Proteomics company leverages microarray capability to develop a high-throughput test that detects and discriminates between Zika and Dengue viruses.
Newly published research in Molecular & Cellular Proteomics describes a biomarker panel based on patient IgM antibodies that can differentiate between Zika and Dengue virus infection for a prolonged period after initial exposure. CDI’s expertise in protein microarrays was instrumental in the development of this assay.
Zika virus (ZIKV) and dengue virus (DENV) are closely related flaviviruses that cause widespread, acute febrile illnesses. Being able to differentiate between ZIKV and DENV over a longer period of time is critical because ZIKV is known to cause of microcephaly and severe brain abnormalities in utero and has been linked to other birth defects while DENV has not. The current approved RT-PCR tests can only detect ZIKV infection specifically within seven days from the onset of any symptom. As the infection progresses, clinicians or diagnosticians must rely on IgM-based ELISA assays which cannot reliably distinguish ZIKV infection from DENV infection. Therefore, development of a serological biomarker(s) that can detect and discriminate between the two infections is very important.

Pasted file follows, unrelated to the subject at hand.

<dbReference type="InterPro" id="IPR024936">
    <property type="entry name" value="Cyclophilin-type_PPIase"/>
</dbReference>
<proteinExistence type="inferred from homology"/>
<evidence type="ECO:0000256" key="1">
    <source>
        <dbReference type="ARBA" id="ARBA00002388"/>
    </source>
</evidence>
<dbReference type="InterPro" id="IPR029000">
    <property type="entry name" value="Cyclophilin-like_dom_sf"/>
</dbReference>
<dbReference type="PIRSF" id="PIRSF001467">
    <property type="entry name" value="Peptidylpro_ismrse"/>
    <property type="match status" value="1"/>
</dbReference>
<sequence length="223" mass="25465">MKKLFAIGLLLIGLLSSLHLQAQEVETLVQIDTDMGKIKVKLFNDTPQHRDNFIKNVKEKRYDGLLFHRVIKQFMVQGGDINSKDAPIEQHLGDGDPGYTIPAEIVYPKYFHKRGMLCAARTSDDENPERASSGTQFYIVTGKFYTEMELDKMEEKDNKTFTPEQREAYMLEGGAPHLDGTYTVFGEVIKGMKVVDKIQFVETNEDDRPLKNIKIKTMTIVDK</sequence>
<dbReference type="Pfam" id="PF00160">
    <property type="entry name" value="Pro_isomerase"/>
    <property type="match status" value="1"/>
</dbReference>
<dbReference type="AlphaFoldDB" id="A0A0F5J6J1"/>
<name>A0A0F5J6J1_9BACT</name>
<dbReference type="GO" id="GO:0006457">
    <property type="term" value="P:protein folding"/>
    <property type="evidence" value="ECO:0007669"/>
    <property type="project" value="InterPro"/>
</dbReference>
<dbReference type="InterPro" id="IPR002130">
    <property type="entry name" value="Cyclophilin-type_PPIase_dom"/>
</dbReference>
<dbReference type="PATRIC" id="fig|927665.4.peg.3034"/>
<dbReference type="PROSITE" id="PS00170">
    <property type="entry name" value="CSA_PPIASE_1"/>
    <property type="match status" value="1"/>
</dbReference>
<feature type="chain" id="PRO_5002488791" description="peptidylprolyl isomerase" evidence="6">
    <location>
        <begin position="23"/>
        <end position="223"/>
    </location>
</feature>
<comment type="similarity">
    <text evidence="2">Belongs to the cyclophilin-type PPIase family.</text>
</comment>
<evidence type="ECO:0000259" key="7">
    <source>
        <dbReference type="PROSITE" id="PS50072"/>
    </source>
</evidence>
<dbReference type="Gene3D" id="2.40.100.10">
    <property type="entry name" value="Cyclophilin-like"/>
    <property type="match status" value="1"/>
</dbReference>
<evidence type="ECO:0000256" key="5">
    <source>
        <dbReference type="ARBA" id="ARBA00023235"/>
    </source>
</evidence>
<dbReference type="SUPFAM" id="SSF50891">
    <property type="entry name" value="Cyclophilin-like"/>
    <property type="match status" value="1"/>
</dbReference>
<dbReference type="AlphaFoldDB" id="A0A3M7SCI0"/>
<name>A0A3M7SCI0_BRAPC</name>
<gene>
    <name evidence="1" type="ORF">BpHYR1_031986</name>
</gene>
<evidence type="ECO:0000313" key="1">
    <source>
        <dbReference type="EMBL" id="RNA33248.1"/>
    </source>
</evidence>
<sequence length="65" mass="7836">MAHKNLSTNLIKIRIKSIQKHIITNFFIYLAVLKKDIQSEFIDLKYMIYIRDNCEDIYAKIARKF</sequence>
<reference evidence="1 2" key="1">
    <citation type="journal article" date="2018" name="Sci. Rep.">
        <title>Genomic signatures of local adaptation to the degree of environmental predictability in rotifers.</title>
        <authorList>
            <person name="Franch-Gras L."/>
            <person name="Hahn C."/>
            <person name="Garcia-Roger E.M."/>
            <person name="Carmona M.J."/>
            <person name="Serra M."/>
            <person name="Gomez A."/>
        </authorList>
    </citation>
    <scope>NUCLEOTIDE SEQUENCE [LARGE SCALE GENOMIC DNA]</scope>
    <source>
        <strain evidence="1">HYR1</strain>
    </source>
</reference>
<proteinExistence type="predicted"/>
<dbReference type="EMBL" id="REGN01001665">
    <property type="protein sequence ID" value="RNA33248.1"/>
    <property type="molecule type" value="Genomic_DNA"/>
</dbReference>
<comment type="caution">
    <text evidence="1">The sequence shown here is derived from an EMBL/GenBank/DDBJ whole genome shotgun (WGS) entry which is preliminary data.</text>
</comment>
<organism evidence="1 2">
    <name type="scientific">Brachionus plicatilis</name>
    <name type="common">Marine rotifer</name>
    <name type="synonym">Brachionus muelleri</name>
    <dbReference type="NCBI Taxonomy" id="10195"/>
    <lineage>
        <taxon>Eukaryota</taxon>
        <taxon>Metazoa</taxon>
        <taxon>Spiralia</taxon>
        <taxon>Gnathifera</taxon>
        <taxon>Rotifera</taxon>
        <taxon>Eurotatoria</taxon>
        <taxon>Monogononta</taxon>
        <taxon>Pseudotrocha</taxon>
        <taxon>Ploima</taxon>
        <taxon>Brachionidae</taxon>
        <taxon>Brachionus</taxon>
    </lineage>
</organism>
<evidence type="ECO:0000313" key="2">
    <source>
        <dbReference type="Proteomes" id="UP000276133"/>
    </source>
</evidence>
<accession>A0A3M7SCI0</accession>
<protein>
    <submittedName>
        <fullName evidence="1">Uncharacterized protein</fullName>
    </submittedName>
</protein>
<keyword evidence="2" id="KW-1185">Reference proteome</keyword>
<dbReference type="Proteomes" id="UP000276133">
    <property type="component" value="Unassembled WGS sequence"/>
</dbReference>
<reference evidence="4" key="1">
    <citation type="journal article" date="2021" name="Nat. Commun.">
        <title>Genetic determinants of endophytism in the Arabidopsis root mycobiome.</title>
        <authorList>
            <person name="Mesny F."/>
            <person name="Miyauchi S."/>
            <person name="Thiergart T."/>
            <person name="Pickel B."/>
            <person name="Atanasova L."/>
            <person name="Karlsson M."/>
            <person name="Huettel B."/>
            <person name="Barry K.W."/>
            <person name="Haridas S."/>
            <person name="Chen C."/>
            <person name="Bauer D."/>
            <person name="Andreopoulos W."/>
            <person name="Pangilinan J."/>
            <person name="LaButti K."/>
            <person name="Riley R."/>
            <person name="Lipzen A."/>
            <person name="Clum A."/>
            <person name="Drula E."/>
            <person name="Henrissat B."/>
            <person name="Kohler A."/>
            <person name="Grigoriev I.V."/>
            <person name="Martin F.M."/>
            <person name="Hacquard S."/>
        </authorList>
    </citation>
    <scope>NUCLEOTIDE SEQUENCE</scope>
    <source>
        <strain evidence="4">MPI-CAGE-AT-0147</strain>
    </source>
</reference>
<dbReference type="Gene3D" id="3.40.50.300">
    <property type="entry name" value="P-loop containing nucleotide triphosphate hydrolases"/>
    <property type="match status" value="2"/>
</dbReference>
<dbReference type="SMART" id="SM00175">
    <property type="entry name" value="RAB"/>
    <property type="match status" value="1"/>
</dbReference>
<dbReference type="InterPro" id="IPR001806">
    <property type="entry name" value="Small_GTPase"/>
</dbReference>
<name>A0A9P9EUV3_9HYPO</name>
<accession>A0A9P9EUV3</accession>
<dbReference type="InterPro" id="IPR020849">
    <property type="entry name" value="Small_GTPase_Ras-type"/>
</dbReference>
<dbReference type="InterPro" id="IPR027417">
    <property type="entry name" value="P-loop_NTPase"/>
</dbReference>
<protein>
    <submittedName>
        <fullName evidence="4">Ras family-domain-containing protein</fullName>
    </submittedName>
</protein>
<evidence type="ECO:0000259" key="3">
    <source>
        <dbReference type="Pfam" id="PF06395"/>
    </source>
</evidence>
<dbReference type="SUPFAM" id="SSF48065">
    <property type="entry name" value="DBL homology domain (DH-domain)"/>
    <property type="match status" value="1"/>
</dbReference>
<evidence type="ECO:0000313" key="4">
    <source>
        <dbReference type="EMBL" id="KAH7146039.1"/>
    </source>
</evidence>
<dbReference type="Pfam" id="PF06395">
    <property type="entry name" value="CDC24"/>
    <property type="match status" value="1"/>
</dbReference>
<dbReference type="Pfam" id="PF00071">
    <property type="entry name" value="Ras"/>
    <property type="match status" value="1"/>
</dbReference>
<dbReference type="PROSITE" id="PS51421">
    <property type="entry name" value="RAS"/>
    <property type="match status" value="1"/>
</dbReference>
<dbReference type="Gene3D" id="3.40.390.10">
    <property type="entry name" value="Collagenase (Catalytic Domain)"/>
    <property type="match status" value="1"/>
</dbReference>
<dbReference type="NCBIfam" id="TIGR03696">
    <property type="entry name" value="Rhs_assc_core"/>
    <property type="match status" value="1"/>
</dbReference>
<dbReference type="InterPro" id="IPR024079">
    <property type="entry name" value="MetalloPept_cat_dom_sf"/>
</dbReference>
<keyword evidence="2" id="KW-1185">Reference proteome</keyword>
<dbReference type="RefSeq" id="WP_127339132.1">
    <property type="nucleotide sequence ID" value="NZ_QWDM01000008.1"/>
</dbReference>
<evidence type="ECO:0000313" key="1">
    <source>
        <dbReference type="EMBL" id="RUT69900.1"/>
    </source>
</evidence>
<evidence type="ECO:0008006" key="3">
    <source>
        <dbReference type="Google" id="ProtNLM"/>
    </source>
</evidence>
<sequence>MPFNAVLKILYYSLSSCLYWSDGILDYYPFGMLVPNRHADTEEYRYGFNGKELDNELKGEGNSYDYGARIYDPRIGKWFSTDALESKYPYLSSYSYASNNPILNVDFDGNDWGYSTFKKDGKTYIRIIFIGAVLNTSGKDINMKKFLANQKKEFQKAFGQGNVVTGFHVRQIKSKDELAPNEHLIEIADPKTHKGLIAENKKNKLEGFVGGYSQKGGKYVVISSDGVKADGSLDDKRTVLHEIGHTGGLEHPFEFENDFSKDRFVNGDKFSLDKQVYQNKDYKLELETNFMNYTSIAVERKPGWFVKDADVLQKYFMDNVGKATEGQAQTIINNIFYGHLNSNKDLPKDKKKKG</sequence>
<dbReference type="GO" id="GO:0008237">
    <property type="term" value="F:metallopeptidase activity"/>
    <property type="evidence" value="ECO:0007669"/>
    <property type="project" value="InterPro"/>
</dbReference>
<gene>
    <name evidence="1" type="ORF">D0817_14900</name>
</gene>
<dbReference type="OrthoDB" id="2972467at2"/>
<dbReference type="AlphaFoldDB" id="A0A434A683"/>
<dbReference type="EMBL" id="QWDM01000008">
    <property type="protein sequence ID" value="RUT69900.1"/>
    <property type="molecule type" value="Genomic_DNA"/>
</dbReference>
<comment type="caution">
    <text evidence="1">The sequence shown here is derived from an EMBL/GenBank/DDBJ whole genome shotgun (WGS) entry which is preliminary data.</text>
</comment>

The participants in this study included labs from Johns Hopkins (Drs. Heng Zhu and Jiang Qian), UPenn, Florida State, along with a great deal of work from the labs of Drs. Jorge L. Muñoz-Jordan and Freddy A. Medina at the Centers for Disease Control and Prevention, Dengue Branch
“CDI is glad it could help on this study. Being based in Puerto Rico, the Zika problem is a personal one for us,” said Scott Paschke, CDI Vice President. “Working on this important problem alongside these top scientists was indeed a pleasure and we hope it leads to large scale adoption of utilizing this panel for accurate diagnosis of Zika, as well as development of additional tests and treatments.”